Lonaconing Silk Mill – Part 2 (Patterns, Lines, and Shapes)

During the Lonaconing shoot last December (my first visit to the mill), I made the acquaintance of Craig Rudlin.  After the shoot, when we were all sharing our images via email or over the web, Craig put out a call for picture contributions for a photography book he wanted to put together.  I submitted a few photos to the cause, and we began to email back and forth, and then, last month Barb and I did a day trip to Richmond to visit Craig’s  Gallery 4600 to attend the opening a new show he and Matt Cowan were staging.  When I saw Craig again at the silk mill, he told me he had a couple of gaps in the book, and he needed some pictures that emphasized patterns, lines, and shapes. Cool, I now had an assignment for the weekend!

The first of these photos was taken in the basement area of the mill.  I found this face next to a group of machines.  Obviously, someone in the 55 years since mill was closed had a sense of humor and built this face from pieces of scrap.  It has been around a while, as testified by the amount of rust that has flaked of the right “eye”.I found the next two images in another section of the basement, a place in which, I believe, the mill’s maintenace functions were performed.  This first photograph is a section of a semi-circular panel that contains the manual adjustment controls for an old metal lathe. I focused on just one corner of the panel, winding up with a photo consisting primarily of a simple curved line along with the straight lines at the top, and circles circles of the rusting bolt and washer.  This image also works pretty well in black and white.Only  few feet away from the lathe are several drums that have been sitting there for over half a century, containing lubricants for the machine upstairs.  I was attracted by both the color of the old ESSO drum, as well as by the repeating circular shapes.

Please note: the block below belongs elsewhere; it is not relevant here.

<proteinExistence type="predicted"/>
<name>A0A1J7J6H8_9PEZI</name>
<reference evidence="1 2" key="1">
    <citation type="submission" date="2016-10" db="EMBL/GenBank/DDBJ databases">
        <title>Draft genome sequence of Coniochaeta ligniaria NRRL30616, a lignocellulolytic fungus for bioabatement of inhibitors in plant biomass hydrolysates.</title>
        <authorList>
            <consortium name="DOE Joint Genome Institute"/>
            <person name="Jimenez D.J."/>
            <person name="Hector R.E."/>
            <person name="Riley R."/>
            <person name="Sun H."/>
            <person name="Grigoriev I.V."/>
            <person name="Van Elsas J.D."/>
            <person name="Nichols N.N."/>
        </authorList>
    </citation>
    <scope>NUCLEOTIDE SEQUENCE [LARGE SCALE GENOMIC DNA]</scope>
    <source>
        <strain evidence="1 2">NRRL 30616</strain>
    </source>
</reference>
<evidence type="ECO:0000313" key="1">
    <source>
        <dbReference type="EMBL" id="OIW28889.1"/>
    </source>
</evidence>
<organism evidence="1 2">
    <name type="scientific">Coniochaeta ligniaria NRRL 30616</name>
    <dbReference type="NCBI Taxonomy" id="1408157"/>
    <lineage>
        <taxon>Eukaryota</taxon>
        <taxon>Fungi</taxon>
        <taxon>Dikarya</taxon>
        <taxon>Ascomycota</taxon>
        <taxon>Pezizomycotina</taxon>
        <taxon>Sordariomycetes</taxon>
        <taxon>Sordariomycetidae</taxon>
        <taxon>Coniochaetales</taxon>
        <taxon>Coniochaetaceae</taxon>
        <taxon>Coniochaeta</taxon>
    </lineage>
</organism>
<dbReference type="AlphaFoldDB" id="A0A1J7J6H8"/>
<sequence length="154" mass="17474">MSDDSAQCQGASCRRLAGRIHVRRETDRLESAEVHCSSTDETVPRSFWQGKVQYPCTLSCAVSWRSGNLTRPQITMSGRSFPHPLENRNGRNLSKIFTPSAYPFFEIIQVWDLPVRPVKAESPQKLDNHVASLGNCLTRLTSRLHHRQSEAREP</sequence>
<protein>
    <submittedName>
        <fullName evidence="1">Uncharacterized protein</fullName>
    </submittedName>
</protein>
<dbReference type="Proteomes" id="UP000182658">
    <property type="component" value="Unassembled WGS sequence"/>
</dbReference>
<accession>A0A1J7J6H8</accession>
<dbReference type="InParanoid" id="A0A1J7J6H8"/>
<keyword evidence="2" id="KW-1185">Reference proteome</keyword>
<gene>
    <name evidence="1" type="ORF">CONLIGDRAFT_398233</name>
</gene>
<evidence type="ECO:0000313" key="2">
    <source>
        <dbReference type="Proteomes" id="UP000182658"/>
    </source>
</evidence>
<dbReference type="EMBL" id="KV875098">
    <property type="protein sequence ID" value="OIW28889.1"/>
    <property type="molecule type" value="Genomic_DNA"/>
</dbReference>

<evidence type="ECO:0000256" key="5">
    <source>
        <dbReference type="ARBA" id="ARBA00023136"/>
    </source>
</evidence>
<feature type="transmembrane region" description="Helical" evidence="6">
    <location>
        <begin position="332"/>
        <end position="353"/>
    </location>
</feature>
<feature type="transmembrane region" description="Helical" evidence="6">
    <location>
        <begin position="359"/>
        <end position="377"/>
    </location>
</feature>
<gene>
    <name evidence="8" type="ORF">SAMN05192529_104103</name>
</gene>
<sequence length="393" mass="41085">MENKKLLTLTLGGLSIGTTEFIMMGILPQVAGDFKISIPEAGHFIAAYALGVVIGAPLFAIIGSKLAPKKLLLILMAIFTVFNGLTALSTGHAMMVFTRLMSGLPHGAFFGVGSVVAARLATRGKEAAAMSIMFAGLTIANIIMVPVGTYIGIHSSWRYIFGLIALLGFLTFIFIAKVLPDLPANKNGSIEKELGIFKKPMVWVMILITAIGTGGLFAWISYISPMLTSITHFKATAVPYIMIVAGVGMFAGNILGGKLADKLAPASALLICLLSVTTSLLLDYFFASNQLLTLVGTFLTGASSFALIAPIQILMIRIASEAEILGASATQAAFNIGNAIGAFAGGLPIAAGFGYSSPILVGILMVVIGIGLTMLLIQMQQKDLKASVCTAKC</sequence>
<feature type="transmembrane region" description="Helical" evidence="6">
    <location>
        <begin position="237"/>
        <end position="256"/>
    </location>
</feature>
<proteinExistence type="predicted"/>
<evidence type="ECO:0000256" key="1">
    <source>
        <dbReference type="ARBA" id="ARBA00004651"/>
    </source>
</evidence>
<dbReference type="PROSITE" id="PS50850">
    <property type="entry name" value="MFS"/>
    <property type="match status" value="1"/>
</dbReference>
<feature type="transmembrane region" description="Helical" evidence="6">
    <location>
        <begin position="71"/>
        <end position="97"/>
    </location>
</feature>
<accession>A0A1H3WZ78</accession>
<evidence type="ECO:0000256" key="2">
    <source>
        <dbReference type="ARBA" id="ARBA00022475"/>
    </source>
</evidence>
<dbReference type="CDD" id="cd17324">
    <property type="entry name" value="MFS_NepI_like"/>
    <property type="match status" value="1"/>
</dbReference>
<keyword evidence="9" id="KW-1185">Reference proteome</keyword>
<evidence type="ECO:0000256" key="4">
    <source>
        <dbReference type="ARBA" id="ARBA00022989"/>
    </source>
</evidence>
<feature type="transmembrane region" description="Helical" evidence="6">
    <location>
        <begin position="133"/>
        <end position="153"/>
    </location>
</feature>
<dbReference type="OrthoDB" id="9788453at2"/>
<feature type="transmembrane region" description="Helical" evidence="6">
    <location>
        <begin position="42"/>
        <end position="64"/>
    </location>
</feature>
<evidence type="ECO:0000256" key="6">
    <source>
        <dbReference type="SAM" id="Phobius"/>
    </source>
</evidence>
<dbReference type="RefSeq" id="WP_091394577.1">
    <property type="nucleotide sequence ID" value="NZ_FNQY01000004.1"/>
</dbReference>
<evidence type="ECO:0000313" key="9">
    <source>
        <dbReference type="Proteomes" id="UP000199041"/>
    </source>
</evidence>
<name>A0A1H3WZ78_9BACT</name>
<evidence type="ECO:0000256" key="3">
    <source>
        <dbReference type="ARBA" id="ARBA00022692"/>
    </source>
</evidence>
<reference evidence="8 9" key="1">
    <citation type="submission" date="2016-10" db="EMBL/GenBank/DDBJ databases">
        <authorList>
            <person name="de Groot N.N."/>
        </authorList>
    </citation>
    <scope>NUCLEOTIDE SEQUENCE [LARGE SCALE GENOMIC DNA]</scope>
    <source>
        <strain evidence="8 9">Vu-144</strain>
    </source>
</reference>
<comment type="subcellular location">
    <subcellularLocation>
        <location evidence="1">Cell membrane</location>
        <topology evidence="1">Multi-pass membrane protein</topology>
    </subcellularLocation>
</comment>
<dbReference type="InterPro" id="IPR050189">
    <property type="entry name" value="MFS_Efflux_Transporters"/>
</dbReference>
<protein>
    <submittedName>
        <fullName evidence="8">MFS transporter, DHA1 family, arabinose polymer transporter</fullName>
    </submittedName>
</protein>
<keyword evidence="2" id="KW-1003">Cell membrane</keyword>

This final photograph was made in the second floor machine room, next to the office.  I was attracted by both the parallelism of the vertical pipes leading up pressure relase valve, as well as by the relative brilliance of the metal against the old brick wall.

I have sent Craig a DVD with these and some other photos from the weekend, hoping that one or two might make the cut for the book.  If you get a chance, take a look and Craig and Matt’s individual websites:  www.rudlinfineart.com and www.cowanfineart.com.  They both do great work, and I am sure you will enjoy their images.  You can also look up Craig’s Gallery 4600 on Facebook.